He wasn't afraid of the Scorn at first.
Like anyone else who could spare the bullets, Crow had picked off a few dozen at distance when he found them in the open. Glint had told him they were related to Eliksni somehow, which made sense—they moved like Eliksni—but they just wouldn't stay dead.
When their raiding party hit one of the Baron's storehouses, he immediately sent Crow after them. He said the Scorn were "bad for business," but Crow could tell by his benefactor's wet wheezing he wanted revenge.
Crow was stealthy. Careful. But the Scorn could smell, or sense, or something. He was forced to move deeper into their territory, picking his way through welded-together ship husks as the creatures searched for him.
They had herded him into a kill box: a derelict ship with one way out. Then they started coming inside—and Crow found he much preferred fighting them from hundreds of yards away.
The Scorn were rotting flesh pressed tight beneath metal, their bodies webbed with scars and fields of boils, malformed flaps of muscle bolted crudely into place, clumps of brown cloth balled into weeping sockets.
Crow reloaded his revolver and dropped three of the smaller ones. Their helmets were thinner, or their bone structure softer—either way, one shot was all it took. The air was filled with the sour smell of wounds festering beneath brass.
Chains dragged against metal to his left and Crow spun. A hulking form was pulling its way through a gap in the ship's hull.
Crow fired. Some of the blue pustules that ringed the creature's shoulder burst open. A thin gas rose from the wound and released an acrid smell of cold solvent. He unloaded into the thing's body, corking the tunnel with its corpse.
Two Stalkers pressed through another gap and moved to flank him. He backpedaled and reloaded, fully aware he was being pushed farther into the corridors of the ship. He turned in time to catch sight of a flaming thurible and ducked, but it collided with the side of his head. His ears rang and his revolver clattered to the floor.
The Stalkers hooted in excitement as something tackled him. It was one of the big Raiders, its four ropy arms bound with filthy belts. He struggled and felt the leather straps along its forearms twist and crunch. They were caked with dried lymph.
The Raider was on top of him, mouth howling below its featureless metal faceplate, pinning him to the ground with its larger arms while the smaller two tried to bring its rifle up for a shot.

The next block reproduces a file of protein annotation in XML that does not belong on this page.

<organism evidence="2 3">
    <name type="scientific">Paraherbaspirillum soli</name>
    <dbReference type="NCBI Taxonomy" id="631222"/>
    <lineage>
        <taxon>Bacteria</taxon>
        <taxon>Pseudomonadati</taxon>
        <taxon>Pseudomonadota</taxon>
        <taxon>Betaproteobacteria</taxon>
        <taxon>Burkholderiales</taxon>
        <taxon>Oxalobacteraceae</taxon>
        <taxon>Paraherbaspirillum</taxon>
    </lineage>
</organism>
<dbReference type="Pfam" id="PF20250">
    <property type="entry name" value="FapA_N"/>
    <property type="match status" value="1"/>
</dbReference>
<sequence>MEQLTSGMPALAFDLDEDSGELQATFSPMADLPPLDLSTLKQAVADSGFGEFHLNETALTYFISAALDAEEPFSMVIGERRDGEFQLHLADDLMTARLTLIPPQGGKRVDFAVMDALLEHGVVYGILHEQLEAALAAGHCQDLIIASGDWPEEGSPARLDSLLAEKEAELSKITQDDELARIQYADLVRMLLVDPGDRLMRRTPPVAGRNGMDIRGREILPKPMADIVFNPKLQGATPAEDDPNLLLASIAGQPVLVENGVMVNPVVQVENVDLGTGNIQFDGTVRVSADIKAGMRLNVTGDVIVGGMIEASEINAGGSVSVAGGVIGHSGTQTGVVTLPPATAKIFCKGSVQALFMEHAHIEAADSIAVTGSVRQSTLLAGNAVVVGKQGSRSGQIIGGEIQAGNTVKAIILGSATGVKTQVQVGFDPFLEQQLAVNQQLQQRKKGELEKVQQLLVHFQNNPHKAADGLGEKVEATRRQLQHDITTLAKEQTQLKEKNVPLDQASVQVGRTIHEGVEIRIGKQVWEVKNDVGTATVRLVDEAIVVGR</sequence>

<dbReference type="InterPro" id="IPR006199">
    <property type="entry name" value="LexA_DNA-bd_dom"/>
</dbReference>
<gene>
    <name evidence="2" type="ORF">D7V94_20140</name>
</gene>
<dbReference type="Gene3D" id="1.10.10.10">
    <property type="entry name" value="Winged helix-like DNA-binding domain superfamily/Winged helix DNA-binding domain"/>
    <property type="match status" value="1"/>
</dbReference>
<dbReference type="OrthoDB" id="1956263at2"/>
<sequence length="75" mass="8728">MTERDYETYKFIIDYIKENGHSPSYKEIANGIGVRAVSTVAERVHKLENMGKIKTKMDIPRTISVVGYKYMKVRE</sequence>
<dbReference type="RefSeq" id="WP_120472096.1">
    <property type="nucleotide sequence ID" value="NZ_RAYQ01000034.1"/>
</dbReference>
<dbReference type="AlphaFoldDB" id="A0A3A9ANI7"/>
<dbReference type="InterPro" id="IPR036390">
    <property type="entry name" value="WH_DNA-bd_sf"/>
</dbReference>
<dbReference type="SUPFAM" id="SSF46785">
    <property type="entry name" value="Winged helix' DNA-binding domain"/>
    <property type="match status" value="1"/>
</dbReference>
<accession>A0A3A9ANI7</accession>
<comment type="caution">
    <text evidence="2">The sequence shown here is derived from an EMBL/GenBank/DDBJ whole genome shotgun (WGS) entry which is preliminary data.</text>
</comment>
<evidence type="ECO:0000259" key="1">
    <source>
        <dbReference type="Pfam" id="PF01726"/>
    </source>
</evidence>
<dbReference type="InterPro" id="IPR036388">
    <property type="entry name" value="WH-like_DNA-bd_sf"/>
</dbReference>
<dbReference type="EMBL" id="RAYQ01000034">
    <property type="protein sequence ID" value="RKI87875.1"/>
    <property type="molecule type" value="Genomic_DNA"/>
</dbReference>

A jagged claw tore through Crow's cheek as he writhed and kicked in the Raider's grasp. He wrestled the rifle away from his chin and forced it in the direction of the two Stalkers. He groped blindly until his fingers found the trigger; the burst of fire hit the Stalkers and they fell in a screeching heap.
The Raider roared and twisted the rifle from Crow's grip and flung it away. Freed of the weapon, its frenzied subarms tore at Crow's stomach. He felt claws catch and tear his own leathers, and then they were through, and his waist was slick with blood.
Gibbering madly, it pulled him closer to its misshapen teeth. Thin mucus poured from somewhere under the metal faceplate. Down through the thing's lipless chittering mouth. Down into Crow's face.
And then he realized the creature was speaking.
There was a long moment of horror followed by one of pure revulsion. It was one thing to be torn apart by a mindless creature of madness, but this… this would not be allowed.
Crow felt the Light surrounding him more solidly than the arms of the Raider. He kicked off the creature as if underwater and felt his torn stomach lurch.
The Raider's arms closed on nothing. It looked up in rage as Crow's shifting form tumbled away.
With one hand down on the rusty deck of the craft, Crow steadied himself. The Light rose from his body like steam. Knife, he thought, and some of the dissipating energy became a blade in his hand.
He stood. The Raider charged forward, clawed hands clattering against the ground as it skittered toward him. Crow feinted left and pulled his arm across his body, then pivoted and dropped to a knee as he let the knife go.
The blade was in the creature's chest and the blade was Light and the creature became flame.
The smoke was pure, the ash clean.
The Light was Crow's weapon, and as he walked out of the ship, it was the Light that roared again and again and again from his hand.
It was the Light that drew Glint to Crow as he walked like a pillar of flame in the night.
And it was the Light that kept Crow from madness, even as the voice of the thing echoed through his mind: